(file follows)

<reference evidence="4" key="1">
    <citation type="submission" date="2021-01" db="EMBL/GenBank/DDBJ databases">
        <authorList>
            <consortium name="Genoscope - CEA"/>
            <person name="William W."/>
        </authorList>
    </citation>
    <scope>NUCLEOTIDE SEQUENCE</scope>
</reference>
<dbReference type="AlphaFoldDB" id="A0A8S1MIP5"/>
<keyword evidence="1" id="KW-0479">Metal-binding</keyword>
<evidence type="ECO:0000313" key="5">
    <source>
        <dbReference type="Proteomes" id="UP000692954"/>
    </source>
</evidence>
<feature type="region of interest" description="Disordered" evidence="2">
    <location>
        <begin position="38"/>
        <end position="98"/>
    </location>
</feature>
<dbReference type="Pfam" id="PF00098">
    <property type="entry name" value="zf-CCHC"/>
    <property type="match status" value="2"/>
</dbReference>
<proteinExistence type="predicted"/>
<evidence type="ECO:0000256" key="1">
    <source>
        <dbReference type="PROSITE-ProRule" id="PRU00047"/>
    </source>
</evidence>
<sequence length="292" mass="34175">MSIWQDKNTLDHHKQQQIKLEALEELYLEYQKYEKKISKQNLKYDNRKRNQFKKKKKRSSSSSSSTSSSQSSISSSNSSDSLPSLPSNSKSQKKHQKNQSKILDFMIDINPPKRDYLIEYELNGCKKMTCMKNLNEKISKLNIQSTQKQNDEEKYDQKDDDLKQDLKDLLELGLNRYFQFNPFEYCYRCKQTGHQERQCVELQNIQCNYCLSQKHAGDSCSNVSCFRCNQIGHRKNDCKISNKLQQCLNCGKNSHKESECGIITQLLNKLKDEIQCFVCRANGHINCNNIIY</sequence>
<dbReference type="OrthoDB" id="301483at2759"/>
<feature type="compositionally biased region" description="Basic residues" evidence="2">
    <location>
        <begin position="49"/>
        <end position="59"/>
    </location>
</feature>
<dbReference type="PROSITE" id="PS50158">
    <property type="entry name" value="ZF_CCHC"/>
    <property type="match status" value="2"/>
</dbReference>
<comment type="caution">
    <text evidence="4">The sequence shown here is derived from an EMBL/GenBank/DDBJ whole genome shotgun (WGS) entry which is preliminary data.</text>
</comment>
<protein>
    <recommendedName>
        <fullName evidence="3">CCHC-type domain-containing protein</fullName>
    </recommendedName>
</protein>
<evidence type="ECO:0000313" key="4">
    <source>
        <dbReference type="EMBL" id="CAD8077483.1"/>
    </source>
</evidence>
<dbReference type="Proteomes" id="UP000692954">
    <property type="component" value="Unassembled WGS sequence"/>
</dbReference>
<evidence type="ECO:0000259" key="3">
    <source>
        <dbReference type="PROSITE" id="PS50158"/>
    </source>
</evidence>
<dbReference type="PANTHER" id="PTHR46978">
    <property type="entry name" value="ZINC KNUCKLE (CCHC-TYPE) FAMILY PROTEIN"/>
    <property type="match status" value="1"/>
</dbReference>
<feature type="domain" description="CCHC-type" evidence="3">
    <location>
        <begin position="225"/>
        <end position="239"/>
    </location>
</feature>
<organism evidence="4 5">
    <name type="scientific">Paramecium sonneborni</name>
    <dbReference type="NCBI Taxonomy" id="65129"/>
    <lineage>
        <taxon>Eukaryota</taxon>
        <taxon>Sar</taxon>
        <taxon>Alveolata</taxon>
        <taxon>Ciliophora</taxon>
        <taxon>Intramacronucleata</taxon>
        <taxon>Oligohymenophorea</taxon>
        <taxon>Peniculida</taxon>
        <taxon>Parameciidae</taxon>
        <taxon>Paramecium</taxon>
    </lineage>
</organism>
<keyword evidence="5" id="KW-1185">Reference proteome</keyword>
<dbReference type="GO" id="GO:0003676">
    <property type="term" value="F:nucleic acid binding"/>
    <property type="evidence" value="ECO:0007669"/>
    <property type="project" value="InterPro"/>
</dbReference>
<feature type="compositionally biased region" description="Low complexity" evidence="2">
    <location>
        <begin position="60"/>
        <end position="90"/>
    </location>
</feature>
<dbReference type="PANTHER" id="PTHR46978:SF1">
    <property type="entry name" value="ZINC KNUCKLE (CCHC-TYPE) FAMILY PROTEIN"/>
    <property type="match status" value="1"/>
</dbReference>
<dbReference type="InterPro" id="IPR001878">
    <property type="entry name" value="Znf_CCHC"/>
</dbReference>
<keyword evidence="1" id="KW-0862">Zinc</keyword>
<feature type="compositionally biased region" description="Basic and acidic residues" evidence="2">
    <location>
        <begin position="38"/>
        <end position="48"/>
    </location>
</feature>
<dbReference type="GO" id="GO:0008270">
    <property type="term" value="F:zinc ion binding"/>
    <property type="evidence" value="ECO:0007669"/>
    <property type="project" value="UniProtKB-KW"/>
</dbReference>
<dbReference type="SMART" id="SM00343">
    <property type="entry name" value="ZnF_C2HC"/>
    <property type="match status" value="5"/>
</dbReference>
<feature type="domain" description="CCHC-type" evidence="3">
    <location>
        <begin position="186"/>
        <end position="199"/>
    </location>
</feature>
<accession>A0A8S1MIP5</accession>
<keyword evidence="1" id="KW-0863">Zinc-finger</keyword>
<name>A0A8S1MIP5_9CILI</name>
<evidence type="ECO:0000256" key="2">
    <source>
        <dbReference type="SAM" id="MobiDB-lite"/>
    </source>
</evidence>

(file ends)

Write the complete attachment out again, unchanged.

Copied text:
<reference evidence="4" key="1">
    <citation type="submission" date="2021-01" db="EMBL/GenBank/DDBJ databases">
        <authorList>
            <consortium name="Genoscope - CEA"/>
            <person name="William W."/>
        </authorList>
    </citation>
    <scope>NUCLEOTIDE SEQUENCE</scope>
</reference>
<dbReference type="AlphaFoldDB" id="A0A8S1MIP5"/>
<keyword evidence="1" id="KW-0479">Metal-binding</keyword>
<evidence type="ECO:0000313" key="5">
    <source>
        <dbReference type="Proteomes" id="UP000692954"/>
    </source>
</evidence>
<feature type="region of interest" description="Disordered" evidence="2">
    <location>
        <begin position="38"/>
        <end position="98"/>
    </location>
</feature>
<dbReference type="Pfam" id="PF00098">
    <property type="entry name" value="zf-CCHC"/>
    <property type="match status" value="2"/>
</dbReference>
<proteinExistence type="predicted"/>
<evidence type="ECO:0000256" key="1">
    <source>
        <dbReference type="PROSITE-ProRule" id="PRU00047"/>
    </source>
</evidence>
<sequence length="292" mass="34175">MSIWQDKNTLDHHKQQQIKLEALEELYLEYQKYEKKISKQNLKYDNRKRNQFKKKKKRSSSSSSSTSSSQSSISSSNSSDSLPSLPSNSKSQKKHQKNQSKILDFMIDINPPKRDYLIEYELNGCKKMTCMKNLNEKISKLNIQSTQKQNDEEKYDQKDDDLKQDLKDLLELGLNRYFQFNPFEYCYRCKQTGHQERQCVELQNIQCNYCLSQKHAGDSCSNVSCFRCNQIGHRKNDCKISNKLQQCLNCGKNSHKESECGIITQLLNKLKDEIQCFVCRANGHINCNNIIY</sequence>
<dbReference type="OrthoDB" id="301483at2759"/>
<feature type="compositionally biased region" description="Basic residues" evidence="2">
    <location>
        <begin position="49"/>
        <end position="59"/>
    </location>
</feature>
<dbReference type="PROSITE" id="PS50158">
    <property type="entry name" value="ZF_CCHC"/>
    <property type="match status" value="2"/>
</dbReference>
<comment type="caution">
    <text evidence="4">The sequence shown here is derived from an EMBL/GenBank/DDBJ whole genome shotgun (WGS) entry which is preliminary data.</text>
</comment>
<protein>
    <recommendedName>
        <fullName evidence="3">CCHC-type domain-containing protein</fullName>
    </recommendedName>
</protein>
<evidence type="ECO:0000313" key="4">
    <source>
        <dbReference type="EMBL" id="CAD8077483.1"/>
    </source>
</evidence>
<dbReference type="Proteomes" id="UP000692954">
    <property type="component" value="Unassembled WGS sequence"/>
</dbReference>
<evidence type="ECO:0000259" key="3">
    <source>
        <dbReference type="PROSITE" id="PS50158"/>
    </source>
</evidence>
<dbReference type="PANTHER" id="PTHR46978">
    <property type="entry name" value="ZINC KNUCKLE (CCHC-TYPE) FAMILY PROTEIN"/>
    <property type="match status" value="1"/>
</dbReference>
<feature type="domain" description="CCHC-type" evidence="3">
    <location>
        <begin position="225"/>
        <end position="239"/>
    </location>
</feature>
<organism evidence="4 5">
    <name type="scientific">Paramecium sonneborni</name>
    <dbReference type="NCBI Taxonomy" id="65129"/>
    <lineage>
        <taxon>Eukaryota</taxon>
        <taxon>Sar</taxon>
        <taxon>Alveolata</taxon>
        <taxon>Ciliophora</taxon>
        <taxon>Intramacronucleata</taxon>
        <taxon>Oligohymenophorea</taxon>
        <taxon>Peniculida</taxon>
        <taxon>Parameciidae</taxon>
        <taxon>Paramecium</taxon>
    </lineage>
</organism>
<keyword evidence="5" id="KW-1185">Reference proteome</keyword>
<dbReference type="GO" id="GO:0003676">
    <property type="term" value="F:nucleic acid binding"/>
    <property type="evidence" value="ECO:0007669"/>
    <property type="project" value="InterPro"/>
</dbReference>
<feature type="compositionally biased region" description="Low complexity" evidence="2">
    <location>
        <begin position="60"/>
        <end position="90"/>
    </location>
</feature>
<dbReference type="PANTHER" id="PTHR46978:SF1">
    <property type="entry name" value="ZINC KNUCKLE (CCHC-TYPE) FAMILY PROTEIN"/>
    <property type="match status" value="1"/>
</dbReference>
<dbReference type="InterPro" id="IPR001878">
    <property type="entry name" value="Znf_CCHC"/>
</dbReference>
<keyword evidence="1" id="KW-0862">Zinc</keyword>
<feature type="compositionally biased region" description="Basic and acidic residues" evidence="2">
    <location>
        <begin position="38"/>
        <end position="48"/>
    </location>
</feature>
<dbReference type="GO" id="GO:0008270">
    <property type="term" value="F:zinc ion binding"/>
    <property type="evidence" value="ECO:0007669"/>
    <property type="project" value="UniProtKB-KW"/>
</dbReference>
<dbReference type="SMART" id="SM00343">
    <property type="entry name" value="ZnF_C2HC"/>
    <property type="match status" value="5"/>
</dbReference>
<feature type="domain" description="CCHC-type" evidence="3">
    <location>
        <begin position="186"/>
        <end position="199"/>
    </location>
</feature>
<accession>A0A8S1MIP5</accession>
<keyword evidence="1" id="KW-0863">Zinc-finger</keyword>
<name>A0A8S1MIP5_9CILI</name>
<evidence type="ECO:0000256" key="2">
    <source>
        <dbReference type="SAM" id="MobiDB-lite"/>
    </source>
</evidence>